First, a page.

‘Balancing on the Mechitza’ edited by Noach Dzmura

Lambda Literary Award Finalist

Balancing on the Mechitza: Transgender in Jewish Community (North Atlantic Books) is an exploration of Judaism through a lens of sex and gender, and it is also the reverse: an exploration of sex and gender through the eyes of Judaism.

They have some things in common, notably a great deal of internal debate and the certain tolerance of differing viewpoints that tends to come with that (as a whole, anyhow; individual intolerance remains alive and well, though largely absent from this generous book).

Balancing on the Mechitza ranges widely across denominational lines, carefully including voices from across the spectrum of Jews, and also sex and gender ideologies – giving equal privilege to Reconstructionism and Orthodoxy, to genderqueers and full-medical-model transsexuals.

The work is well-chosen, and a deft editor has been at work here—the prose is generally lively without verging into sameness, which I especially prize.

Books that integrate religious ideas or tenets with issues of gender and sex are always sent to the front line for critique. The nature of the religious fundamentalist is to be rigid about The Way It Has Always Been Done; the nature of the sex-and-gender fundamentalist is just as unforgiving. Beyond that, however, Balancing On The Mechitza has carried on into the breach, digging into even matters of religious practice: offering liturgical contributions, such as Catherine Madsen and Joy Ladin’s ritual for a male-to-female transsexual to both mark a formal transition of sex and make a transition of social gender (a significant area of Orthodox Jewish life, as quite a few things are still segregated by sex and/or social gender).

Ladin, a professor at Yeshiva University, brings to the task not only her clearly deep understanding of Jewish ritual but also a great lyricism. Rather than feeling functional, Ladin and Madsen’s ritual contains the mix of solemnity and joy that one wants at such a moment.

Another strong category to the book is the room it gives for Jewish legal or scholarly work. While I am glad as always to see thoughtful and interesting essays about how some experience has been for someone (more on that in a moment), it’s also satisfying to read essays that dig into Jewish legal concepts. They’re well footnoted and written in the plain, if sometimes dense, language that characterizes modern Jewish law, so even a novice with no previous experience could follow along.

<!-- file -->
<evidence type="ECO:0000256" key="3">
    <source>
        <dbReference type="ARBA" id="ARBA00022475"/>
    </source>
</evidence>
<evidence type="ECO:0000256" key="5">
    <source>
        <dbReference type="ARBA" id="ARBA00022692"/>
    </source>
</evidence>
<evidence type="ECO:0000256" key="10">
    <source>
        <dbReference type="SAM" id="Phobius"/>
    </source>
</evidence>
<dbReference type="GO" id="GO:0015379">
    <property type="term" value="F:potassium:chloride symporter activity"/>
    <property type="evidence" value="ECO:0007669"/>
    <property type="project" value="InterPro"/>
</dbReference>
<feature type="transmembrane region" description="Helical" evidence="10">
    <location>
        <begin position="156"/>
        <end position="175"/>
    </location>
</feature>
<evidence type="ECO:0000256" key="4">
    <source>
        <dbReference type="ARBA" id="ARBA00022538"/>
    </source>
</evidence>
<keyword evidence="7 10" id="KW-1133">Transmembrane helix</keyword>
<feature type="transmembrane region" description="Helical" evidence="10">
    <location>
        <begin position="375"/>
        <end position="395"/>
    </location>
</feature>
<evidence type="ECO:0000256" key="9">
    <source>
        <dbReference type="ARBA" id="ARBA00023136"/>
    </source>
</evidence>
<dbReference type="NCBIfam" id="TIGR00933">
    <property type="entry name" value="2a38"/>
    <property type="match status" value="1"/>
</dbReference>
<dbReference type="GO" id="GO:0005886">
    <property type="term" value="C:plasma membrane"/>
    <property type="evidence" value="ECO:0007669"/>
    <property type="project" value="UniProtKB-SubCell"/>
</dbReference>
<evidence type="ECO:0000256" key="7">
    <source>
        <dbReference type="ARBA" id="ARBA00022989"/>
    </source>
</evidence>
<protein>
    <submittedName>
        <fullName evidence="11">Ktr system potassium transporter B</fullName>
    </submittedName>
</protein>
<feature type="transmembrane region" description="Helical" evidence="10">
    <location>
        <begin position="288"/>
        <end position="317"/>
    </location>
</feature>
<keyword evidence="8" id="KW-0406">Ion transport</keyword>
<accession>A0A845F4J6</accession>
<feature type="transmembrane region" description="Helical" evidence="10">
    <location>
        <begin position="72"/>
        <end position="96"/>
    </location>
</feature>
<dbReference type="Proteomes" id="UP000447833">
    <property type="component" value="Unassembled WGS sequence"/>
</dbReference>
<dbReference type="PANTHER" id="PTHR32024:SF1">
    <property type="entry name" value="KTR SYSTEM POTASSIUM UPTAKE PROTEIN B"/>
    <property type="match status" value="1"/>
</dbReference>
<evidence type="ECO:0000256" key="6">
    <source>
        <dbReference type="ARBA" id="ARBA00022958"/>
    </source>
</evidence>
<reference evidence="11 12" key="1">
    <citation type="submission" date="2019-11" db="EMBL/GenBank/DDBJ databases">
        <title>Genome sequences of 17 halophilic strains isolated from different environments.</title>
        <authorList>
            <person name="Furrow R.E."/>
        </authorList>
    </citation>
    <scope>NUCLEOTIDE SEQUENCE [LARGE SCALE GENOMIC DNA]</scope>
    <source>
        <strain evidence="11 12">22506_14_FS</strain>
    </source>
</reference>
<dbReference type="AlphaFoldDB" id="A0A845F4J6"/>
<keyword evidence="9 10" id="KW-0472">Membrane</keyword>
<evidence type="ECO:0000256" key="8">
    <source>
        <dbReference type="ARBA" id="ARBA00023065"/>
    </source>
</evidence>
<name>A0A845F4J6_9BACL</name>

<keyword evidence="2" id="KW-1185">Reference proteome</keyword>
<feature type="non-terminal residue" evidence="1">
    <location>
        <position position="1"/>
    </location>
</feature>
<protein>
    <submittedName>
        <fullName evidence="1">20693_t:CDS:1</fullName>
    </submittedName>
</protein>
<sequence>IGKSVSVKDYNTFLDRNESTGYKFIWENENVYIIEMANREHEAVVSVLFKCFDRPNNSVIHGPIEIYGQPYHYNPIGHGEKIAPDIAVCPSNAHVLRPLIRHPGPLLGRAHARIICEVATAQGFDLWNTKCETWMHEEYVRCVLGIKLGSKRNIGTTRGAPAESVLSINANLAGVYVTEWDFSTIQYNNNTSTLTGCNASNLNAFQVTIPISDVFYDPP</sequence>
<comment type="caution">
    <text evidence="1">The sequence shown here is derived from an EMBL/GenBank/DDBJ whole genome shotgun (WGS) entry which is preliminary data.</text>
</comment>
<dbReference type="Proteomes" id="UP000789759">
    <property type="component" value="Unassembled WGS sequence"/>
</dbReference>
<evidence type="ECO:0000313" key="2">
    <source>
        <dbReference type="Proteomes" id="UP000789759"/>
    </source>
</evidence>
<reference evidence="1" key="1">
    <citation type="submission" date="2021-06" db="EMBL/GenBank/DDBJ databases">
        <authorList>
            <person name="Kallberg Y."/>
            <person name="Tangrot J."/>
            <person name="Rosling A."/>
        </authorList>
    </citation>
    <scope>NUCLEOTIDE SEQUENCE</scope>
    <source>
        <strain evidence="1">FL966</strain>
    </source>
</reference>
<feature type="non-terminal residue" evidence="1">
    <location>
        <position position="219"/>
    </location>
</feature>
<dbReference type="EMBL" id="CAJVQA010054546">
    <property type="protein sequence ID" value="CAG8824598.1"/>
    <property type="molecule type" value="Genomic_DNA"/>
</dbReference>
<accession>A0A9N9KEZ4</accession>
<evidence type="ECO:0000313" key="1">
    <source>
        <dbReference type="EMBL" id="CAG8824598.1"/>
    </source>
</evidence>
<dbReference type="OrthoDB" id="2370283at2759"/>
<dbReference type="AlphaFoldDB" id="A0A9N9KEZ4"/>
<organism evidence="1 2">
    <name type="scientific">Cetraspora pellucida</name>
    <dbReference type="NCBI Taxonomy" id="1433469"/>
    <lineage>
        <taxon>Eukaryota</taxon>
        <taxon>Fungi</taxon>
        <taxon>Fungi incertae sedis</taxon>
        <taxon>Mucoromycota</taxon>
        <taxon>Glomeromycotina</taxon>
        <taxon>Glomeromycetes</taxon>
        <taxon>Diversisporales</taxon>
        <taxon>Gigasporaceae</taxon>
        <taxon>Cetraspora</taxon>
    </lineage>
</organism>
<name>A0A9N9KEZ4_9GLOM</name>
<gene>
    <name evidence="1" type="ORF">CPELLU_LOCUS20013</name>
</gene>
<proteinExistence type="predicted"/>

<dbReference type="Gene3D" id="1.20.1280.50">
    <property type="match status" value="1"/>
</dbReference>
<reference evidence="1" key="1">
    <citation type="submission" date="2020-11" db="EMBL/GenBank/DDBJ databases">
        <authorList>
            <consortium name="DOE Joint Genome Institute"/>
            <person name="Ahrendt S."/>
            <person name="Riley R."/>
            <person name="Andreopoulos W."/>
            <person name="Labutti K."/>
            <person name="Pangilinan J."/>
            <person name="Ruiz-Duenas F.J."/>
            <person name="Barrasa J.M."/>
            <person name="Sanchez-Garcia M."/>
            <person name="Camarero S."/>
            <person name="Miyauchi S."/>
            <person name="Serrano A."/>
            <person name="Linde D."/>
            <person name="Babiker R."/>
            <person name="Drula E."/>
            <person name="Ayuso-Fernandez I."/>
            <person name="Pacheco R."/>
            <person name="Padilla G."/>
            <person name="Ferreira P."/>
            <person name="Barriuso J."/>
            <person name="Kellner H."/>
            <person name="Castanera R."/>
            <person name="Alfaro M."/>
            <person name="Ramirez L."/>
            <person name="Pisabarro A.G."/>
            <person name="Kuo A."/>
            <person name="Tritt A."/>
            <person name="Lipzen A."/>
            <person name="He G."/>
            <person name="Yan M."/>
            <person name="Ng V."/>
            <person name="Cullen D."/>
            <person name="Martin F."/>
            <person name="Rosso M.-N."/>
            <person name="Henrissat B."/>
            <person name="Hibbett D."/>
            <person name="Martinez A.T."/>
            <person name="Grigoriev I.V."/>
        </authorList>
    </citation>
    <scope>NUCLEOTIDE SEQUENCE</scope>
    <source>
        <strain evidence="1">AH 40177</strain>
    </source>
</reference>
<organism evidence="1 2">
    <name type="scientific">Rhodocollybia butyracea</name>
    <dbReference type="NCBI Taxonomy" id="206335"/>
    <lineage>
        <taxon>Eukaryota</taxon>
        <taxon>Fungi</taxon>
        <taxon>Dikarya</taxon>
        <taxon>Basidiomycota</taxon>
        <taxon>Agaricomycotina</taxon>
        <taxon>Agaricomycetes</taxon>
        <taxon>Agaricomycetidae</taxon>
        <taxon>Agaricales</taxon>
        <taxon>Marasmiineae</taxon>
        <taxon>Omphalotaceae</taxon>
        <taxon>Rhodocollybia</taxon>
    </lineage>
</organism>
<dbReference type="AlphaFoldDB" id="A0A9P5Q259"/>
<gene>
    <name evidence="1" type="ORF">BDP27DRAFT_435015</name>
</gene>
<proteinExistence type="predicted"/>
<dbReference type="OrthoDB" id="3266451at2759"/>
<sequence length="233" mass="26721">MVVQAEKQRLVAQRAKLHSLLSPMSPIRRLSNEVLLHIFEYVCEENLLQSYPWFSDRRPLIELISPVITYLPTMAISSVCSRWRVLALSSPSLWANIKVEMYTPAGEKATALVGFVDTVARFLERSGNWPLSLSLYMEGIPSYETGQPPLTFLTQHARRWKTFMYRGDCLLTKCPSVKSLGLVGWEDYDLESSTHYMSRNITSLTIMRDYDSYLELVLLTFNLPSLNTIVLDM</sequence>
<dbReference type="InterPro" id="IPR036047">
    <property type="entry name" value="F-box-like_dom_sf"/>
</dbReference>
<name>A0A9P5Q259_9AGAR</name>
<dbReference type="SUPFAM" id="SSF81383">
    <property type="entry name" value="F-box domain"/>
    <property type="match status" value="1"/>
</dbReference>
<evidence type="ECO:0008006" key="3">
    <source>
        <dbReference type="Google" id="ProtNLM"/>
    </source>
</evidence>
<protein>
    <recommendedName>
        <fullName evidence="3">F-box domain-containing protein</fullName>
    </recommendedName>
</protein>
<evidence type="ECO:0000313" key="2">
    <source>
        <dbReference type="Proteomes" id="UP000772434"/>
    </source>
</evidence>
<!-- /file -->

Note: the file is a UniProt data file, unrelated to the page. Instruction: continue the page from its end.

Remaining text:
Editor Dzmura also wisely places these pieces in the last section of the book, creating a thoughtful progression that I think would allow many readers to feel quite comfortable by the end reading through four essays that work with the legal status of an intersexed person in Talmudic literature, with a combined total of 77 end notes.

I confess, I was especially delighted with this section in part because the work was so rich – so many nuanced thoughts, so much lexical wrangling – but also in part because they all nail the heterosexism of the original (and most of the subsequent) legal conversation to the wall and leave it hanging there, wriggling. My only discomfort was with the repeated use of the word “hermaphodite,” which is such an outdated and insulting term for an intersexed person that I wasn’t clear why we had to keep seeing it.

Though I’ve especially called out the new liturgies and the legal essays as being wonderful, in part because they are so rare to find, it must be said that the balance of the book is also of high quality indeed. Crisp, fresh prose and a gentle humor characterize many of the pieces; both you-are-there stories of interactions with Jewish culture and longer discursive pieces that treat a broader topic.

Of particular note are Tucker Lieberman’s “Hearing Beneath The Surface,” not only a good story but so well-written it made me catch my breath, and Margaret Moers Wenig’s linguistics piece “Spiritual Lessons I Have Learned From Transsexuals” mixes word-geekery with a wondrous analysis of the nature of trans experience that left me cheering in my chair. I am also selfishly glad to see more positivity and problem-solving than wailing and woe among the subjects, a longstanding hobbyhorse of mine with regard to trans-related titles.

Certainly, there are a few missteps here. I found myself impatient with Tobaron Waxman’s descriptions of his performance art; perhaps it was simply too far removed from the original moment, but a retelling of the experience of a conceptual art installation was jarring amid the sweetly present nature of the rest of the book.

And the Editor’s Notes before each piece, helpful for contextualizing the work to an unfamiliar audience, were distracting for me and I wished they had been placed after the pieces, so readers could jump into each new bite without explanation or expectation. Still, they’re such small things, and the book is so good that they barely register in the grand scale.
Transgender in Jewish Community
Edited by Noach Dzmura
North Atlantic Books
Paperback, 9781556438134, 288pp
June 1, 2010